Effects of historical and present fragmentation on plant species diversity in semi-natural grasslands in Swedish rural landscapes
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- Cousins, S.A.O., Ohlson, H. & Eriksson, O. Landscape Ecol (2007) 22: 723. doi:10.1007/s10980-006-9067-1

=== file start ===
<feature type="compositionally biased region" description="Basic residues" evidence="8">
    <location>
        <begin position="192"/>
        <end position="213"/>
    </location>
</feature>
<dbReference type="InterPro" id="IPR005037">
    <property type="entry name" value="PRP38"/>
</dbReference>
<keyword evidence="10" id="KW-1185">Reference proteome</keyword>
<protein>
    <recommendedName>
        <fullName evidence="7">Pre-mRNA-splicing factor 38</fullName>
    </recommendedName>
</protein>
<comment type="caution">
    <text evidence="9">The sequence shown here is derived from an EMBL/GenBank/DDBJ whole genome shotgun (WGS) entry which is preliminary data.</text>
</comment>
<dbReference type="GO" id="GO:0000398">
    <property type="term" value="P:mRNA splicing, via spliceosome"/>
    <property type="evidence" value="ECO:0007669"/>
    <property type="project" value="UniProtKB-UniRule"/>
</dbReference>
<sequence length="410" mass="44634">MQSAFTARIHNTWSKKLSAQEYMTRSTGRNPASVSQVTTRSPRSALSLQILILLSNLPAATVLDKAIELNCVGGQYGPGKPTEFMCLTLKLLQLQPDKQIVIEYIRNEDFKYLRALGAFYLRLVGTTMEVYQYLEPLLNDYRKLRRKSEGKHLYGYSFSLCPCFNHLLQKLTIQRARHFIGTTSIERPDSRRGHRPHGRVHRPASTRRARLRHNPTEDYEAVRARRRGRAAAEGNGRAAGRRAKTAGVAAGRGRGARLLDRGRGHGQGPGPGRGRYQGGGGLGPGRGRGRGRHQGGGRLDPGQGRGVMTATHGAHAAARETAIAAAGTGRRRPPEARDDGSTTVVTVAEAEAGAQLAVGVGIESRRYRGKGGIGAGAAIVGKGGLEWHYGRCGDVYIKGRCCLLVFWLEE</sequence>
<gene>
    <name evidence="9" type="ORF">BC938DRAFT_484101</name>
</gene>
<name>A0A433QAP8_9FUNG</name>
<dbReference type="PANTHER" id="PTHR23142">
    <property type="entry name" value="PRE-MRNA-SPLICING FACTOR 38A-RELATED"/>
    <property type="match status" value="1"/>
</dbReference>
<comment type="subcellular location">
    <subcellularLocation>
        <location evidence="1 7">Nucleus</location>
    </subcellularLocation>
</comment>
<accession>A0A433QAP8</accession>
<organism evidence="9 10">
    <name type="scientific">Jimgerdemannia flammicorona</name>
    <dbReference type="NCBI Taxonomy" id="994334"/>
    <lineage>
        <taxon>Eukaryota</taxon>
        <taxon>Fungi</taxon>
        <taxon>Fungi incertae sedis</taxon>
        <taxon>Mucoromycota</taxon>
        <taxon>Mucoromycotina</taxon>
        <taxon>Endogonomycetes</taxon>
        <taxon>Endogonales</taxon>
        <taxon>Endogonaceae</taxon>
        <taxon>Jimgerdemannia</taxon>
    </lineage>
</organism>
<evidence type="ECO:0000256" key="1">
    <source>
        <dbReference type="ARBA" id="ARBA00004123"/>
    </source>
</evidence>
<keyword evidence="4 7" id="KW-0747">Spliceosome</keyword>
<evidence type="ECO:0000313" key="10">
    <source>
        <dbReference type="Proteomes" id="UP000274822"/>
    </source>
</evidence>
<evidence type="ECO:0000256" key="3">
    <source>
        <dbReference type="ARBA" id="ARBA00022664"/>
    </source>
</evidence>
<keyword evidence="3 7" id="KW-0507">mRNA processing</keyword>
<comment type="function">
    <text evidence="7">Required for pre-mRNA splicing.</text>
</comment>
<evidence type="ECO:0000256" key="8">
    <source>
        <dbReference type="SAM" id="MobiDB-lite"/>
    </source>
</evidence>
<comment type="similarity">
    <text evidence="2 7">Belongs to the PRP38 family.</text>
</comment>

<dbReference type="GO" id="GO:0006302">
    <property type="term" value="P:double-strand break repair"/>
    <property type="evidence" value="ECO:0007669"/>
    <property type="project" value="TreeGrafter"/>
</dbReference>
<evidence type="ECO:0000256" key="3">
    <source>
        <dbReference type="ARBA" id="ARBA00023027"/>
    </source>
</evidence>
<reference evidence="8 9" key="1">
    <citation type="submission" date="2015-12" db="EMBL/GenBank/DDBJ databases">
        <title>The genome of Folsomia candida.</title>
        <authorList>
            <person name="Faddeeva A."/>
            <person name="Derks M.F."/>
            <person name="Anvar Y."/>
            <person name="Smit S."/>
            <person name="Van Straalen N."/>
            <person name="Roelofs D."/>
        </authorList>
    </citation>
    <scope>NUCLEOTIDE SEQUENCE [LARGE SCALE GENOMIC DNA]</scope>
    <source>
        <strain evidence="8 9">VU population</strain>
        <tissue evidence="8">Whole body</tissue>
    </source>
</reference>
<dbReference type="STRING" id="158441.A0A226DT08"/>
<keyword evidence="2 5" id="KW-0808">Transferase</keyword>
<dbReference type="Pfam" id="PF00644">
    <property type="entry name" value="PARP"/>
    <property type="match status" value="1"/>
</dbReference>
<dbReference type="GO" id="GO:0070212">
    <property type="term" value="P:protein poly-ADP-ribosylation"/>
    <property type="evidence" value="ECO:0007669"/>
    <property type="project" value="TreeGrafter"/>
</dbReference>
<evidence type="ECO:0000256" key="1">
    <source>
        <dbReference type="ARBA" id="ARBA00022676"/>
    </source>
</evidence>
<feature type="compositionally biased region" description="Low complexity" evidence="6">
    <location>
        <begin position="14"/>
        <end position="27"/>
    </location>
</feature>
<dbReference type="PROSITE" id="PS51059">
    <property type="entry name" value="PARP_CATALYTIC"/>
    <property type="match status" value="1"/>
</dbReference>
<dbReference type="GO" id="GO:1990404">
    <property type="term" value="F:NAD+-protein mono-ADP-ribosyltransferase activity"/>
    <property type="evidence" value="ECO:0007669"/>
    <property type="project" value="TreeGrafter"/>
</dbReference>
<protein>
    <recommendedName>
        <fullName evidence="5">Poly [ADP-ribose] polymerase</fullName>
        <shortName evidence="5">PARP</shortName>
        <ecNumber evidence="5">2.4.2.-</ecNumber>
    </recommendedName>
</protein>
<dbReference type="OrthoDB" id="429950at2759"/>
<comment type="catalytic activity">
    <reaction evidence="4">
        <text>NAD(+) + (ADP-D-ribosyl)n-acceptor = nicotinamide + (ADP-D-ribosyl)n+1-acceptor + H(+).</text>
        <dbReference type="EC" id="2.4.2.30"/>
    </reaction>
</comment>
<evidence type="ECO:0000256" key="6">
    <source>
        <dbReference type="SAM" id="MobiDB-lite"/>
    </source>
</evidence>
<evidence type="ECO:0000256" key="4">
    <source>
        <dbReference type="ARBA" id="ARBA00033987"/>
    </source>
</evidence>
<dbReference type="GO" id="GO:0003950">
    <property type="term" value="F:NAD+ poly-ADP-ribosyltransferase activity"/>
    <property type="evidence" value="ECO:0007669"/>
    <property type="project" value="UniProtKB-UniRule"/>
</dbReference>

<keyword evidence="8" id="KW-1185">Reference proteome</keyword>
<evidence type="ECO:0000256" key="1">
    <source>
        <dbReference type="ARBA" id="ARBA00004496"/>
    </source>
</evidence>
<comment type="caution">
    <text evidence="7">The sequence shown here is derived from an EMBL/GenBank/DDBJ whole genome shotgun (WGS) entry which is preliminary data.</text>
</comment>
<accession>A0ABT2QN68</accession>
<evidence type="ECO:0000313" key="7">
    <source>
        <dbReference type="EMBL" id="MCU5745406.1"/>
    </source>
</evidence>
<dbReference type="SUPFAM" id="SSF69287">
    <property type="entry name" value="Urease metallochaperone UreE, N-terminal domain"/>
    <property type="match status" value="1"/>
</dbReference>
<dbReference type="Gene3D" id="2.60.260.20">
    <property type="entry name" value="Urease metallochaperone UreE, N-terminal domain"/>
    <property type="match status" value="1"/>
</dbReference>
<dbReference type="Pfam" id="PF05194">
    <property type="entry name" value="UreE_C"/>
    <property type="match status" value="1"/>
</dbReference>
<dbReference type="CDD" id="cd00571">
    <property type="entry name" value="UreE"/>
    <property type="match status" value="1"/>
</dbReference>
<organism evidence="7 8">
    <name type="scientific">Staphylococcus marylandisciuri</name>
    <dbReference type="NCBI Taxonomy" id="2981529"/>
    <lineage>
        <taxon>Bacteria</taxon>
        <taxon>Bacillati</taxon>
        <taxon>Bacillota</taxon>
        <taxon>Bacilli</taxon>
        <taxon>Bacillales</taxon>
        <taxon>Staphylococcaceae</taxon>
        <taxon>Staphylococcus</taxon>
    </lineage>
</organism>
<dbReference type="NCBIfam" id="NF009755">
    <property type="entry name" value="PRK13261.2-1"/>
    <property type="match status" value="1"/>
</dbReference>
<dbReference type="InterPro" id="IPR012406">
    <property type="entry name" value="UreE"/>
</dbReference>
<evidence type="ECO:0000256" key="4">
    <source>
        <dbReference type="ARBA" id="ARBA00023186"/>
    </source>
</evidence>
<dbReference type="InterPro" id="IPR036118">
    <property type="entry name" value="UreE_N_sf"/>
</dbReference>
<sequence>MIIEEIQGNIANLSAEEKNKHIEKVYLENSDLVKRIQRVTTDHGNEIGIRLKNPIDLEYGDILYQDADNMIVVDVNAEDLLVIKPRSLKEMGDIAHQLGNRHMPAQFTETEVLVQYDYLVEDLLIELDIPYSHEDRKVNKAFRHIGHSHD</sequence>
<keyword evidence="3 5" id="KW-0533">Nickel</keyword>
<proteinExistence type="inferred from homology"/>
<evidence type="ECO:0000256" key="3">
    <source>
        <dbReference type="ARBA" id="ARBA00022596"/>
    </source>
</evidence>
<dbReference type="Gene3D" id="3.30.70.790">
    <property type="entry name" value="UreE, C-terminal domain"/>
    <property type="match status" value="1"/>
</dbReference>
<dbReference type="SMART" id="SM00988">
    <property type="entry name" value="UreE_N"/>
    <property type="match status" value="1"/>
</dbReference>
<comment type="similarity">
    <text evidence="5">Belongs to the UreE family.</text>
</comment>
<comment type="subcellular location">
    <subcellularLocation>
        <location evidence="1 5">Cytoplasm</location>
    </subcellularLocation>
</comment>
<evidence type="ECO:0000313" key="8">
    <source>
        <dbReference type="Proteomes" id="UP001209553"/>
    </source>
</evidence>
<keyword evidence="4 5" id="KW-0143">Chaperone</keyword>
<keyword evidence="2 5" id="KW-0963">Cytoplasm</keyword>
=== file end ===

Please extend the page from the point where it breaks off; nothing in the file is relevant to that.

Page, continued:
Habitat loss and fragmentation of natural and semi-natural habitats are considered as major threats to plant species richness. Recently several studies have pinpointed the need to analyse past landscape patterns to understand effects of fragmentation, as the response to landscape change may be slow in many organisms, plants in particular. We compared species richness in continuously grazed and abandoned grasslands in different commonplace rural landscapes in Sweden, and analysed effects of isolation and area in three time-steps (100 and 50 years ago and today). Old cadastral maps and aerial photographs were used to analyse past and present landscape patterns in 25 sites. Two plant diversity measures were investigated; total species richness and species density. During the last 100 years grassland area and connectivity have been reduced by about 90%. Present-day habitat area was positively related to total species richness in both habitats. There was also a relationship to habitat area 50 years ago for continuously grazed grasslands. Only present management was related to species density: continuously grazed grasslands had the highest species density. There were no relationships between grassland connectivity, present or past, and any diversity measure. We conclude that landscape history is not directly important for present-day plant diversity patterns in ordinary landscapes, although past grassland management is a prerequisite for the grassland habitats that can be found there today. It is important that studies are conducted, not only in very diverse landscapes, but also in managed landscapes in order to assess the effects of fragmentation on species.